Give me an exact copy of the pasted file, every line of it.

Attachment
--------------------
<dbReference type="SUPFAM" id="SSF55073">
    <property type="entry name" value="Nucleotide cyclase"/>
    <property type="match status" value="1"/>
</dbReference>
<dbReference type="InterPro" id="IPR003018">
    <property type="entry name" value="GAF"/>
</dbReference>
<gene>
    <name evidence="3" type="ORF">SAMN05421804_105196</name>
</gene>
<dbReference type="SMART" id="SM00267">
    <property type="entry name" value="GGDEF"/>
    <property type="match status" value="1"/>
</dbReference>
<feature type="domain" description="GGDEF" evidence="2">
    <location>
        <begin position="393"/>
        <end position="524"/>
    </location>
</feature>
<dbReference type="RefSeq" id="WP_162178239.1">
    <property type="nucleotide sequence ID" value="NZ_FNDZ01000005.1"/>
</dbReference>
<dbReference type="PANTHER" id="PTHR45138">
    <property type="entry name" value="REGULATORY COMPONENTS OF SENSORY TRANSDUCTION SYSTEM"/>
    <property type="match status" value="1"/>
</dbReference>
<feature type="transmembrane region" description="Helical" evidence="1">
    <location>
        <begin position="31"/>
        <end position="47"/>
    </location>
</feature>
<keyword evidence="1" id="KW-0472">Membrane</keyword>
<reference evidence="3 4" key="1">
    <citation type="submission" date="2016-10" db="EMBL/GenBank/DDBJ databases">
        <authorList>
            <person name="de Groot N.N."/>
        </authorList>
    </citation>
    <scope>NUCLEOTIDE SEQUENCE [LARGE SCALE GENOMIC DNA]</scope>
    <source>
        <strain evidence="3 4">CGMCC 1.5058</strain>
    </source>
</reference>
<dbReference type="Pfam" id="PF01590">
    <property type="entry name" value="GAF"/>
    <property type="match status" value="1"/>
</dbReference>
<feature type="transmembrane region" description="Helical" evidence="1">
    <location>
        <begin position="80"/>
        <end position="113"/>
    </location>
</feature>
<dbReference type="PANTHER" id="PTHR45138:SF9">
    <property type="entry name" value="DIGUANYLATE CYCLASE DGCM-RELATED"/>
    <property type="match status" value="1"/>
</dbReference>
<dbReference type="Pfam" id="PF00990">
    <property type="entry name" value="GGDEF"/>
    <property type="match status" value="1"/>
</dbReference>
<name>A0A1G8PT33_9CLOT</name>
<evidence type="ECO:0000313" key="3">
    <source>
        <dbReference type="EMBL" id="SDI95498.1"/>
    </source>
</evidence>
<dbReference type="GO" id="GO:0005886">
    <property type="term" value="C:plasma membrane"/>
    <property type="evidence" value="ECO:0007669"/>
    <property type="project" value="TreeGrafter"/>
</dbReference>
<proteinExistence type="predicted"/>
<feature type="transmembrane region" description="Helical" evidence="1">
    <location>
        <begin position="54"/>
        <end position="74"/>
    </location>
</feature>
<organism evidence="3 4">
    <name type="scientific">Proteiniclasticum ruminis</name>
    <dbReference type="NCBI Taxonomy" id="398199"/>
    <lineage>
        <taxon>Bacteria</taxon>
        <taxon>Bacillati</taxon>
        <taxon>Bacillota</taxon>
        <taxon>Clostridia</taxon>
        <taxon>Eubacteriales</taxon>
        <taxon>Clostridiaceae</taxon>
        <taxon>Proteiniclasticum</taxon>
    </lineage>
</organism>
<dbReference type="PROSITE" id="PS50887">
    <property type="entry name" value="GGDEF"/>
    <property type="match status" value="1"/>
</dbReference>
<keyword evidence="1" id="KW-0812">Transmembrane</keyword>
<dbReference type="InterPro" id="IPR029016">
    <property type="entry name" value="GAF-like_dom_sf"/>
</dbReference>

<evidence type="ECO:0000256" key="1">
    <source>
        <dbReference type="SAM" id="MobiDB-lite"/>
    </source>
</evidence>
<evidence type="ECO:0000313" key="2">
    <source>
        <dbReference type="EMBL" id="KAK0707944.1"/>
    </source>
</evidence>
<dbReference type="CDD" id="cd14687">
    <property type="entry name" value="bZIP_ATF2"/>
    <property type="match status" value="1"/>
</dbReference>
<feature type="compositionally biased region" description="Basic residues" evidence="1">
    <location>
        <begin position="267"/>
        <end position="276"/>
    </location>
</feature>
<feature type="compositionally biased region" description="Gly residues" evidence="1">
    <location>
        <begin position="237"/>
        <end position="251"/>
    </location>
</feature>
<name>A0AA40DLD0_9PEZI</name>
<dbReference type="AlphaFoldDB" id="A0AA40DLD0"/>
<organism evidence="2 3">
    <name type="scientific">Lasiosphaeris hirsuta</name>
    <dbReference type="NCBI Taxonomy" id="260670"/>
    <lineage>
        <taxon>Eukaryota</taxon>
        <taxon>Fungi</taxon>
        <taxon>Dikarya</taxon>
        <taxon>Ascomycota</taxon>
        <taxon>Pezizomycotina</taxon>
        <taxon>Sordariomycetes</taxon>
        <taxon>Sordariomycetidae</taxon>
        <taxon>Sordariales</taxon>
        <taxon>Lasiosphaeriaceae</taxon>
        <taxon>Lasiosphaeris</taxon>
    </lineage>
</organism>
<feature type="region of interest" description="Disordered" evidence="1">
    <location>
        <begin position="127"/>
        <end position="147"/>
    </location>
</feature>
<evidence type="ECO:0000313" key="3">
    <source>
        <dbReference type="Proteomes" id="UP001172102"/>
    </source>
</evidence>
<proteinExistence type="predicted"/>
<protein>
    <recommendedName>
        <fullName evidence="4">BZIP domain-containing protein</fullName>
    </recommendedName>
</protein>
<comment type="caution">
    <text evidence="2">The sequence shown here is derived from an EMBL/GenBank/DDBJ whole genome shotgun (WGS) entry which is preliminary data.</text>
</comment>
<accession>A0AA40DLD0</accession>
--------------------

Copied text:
<dbReference type="SUPFAM" id="SSF55073">
    <property type="entry name" value="Nucleotide cyclase"/>
    <property type="match status" value="1"/>
</dbReference>
<dbReference type="InterPro" id="IPR003018">
    <property type="entry name" value="GAF"/>
</dbReference>
<gene>
    <name evidence="3" type="ORF">SAMN05421804_105196</name>
</gene>
<dbReference type="SMART" id="SM00267">
    <property type="entry name" value="GGDEF"/>
    <property type="match status" value="1"/>
</dbReference>
<feature type="domain" description="GGDEF" evidence="2">
    <location>
        <begin position="393"/>
        <end position="524"/>
    </location>
</feature>
<dbReference type="RefSeq" id="WP_162178239.1">
    <property type="nucleotide sequence ID" value="NZ_FNDZ01000005.1"/>
</dbReference>
<dbReference type="PANTHER" id="PTHR45138">
    <property type="entry name" value="REGULATORY COMPONENTS OF SENSORY TRANSDUCTION SYSTEM"/>
    <property type="match status" value="1"/>
</dbReference>
<feature type="transmembrane region" description="Helical" evidence="1">
    <location>
        <begin position="31"/>
        <end position="47"/>
    </location>
</feature>
<keyword evidence="1" id="KW-0472">Membrane</keyword>
<reference evidence="3 4" key="1">
    <citation type="submission" date="2016-10" db="EMBL/GenBank/DDBJ databases">
        <authorList>
            <person name="de Groot N.N."/>
        </authorList>
    </citation>
    <scope>NUCLEOTIDE SEQUENCE [LARGE SCALE GENOMIC DNA]</scope>
    <source>
        <strain evidence="3 4">CGMCC 1.5058</strain>
    </source>
</reference>
<dbReference type="Pfam" id="PF01590">
    <property type="entry name" value="GAF"/>
    <property type="match status" value="1"/>
</dbReference>
<feature type="transmembrane region" description="Helical" evidence="1">
    <location>
        <begin position="80"/>
        <end position="113"/>
    </location>
</feature>
<dbReference type="PANTHER" id="PTHR45138:SF9">
    <property type="entry name" value="DIGUANYLATE CYCLASE DGCM-RELATED"/>
    <property type="match status" value="1"/>
</dbReference>
<dbReference type="Pfam" id="PF00990">
    <property type="entry name" value="GGDEF"/>
    <property type="match status" value="1"/>
</dbReference>
<name>A0A1G8PT33_9CLOT</name>
<evidence type="ECO:0000313" key="3">
    <source>
        <dbReference type="EMBL" id="SDI95498.1"/>
    </source>
</evidence>
<dbReference type="GO" id="GO:0005886">
    <property type="term" value="C:plasma membrane"/>
    <property type="evidence" value="ECO:0007669"/>
    <property type="project" value="TreeGrafter"/>
</dbReference>
<proteinExistence type="predicted"/>
<feature type="transmembrane region" description="Helical" evidence="1">
    <location>
        <begin position="54"/>
        <end position="74"/>
    </location>
</feature>
<organism evidence="3 4">
    <name type="scientific">Proteiniclasticum ruminis</name>
    <dbReference type="NCBI Taxonomy" id="398199"/>
    <lineage>
        <taxon>Bacteria</taxon>
        <taxon>Bacillati</taxon>
        <taxon>Bacillota</taxon>
        <taxon>Clostridia</taxon>
        <taxon>Eubacteriales</taxon>
        <taxon>Clostridiaceae</taxon>
        <taxon>Proteiniclasticum</taxon>
    </lineage>
</organism>
<dbReference type="PROSITE" id="PS50887">
    <property type="entry name" value="GGDEF"/>
    <property type="match status" value="1"/>
</dbReference>
<keyword evidence="1" id="KW-0812">Transmembrane</keyword>
<dbReference type="InterPro" id="IPR029016">
    <property type="entry name" value="GAF-like_dom_sf"/>
</dbReference>

<evidence type="ECO:0000256" key="1">
    <source>
        <dbReference type="SAM" id="MobiDB-lite"/>
    </source>
</evidence>
<evidence type="ECO:0000313" key="2">
    <source>
        <dbReference type="EMBL" id="KAK0707944.1"/>
    </source>
</evidence>
<dbReference type="CDD" id="cd14687">
    <property type="entry name" value="bZIP_ATF2"/>
    <property type="match status" value="1"/>
</dbReference>
<feature type="compositionally biased region" description="Basic residues" evidence="1">
    <location>
        <begin position="267"/>
        <end position="276"/>
    </location>
</feature>
<feature type="compositionally biased region" description="Gly residues" evidence="1">
    <location>
        <begin position="237"/>
        <end position="251"/>
    </location>
</feature>
<name>A0AA40DLD0_9PEZI</name>
<dbReference type="AlphaFoldDB" id="A0AA40DLD0"/>
<organism evidence="2 3">
    <name type="scientific">Lasiosphaeris hirsuta</name>
    <dbReference type="NCBI Taxonomy" id="260670"/>
    <lineage>
        <taxon>Eukaryota</taxon>
        <taxon>Fungi</taxon>
        <taxon>Dikarya</taxon>
        <taxon>Ascomycota</taxon>
        <taxon>Pezizomycotina</taxon>
        <taxon>Sordariomycetes</taxon>
        <taxon>Sordariomycetidae</taxon>
        <taxon>Sordariales</taxon>
        <taxon>Lasiosphaeriaceae</taxon>
        <taxon>Lasiosphaeris</taxon>
    </lineage>
</organism>
<feature type="region of interest" description="Disordered" evidence="1">
    <location>
        <begin position="127"/>
        <end position="147"/>
    </location>
</feature>
<evidence type="ECO:0000313" key="3">
    <source>
        <dbReference type="Proteomes" id="UP001172102"/>
    </source>
</evidence>
<proteinExistence type="predicted"/>
<protein>
    <recommendedName>
        <fullName evidence="4">BZIP domain-containing protein</fullName>
    </recommendedName>
</protein>
<comment type="caution">
    <text evidence="2">The sequence shown here is derived from an EMBL/GenBank/DDBJ whole genome shotgun (WGS) entry which is preliminary data.</text>
</comment>
<accession>A0AA40DLD0</accession>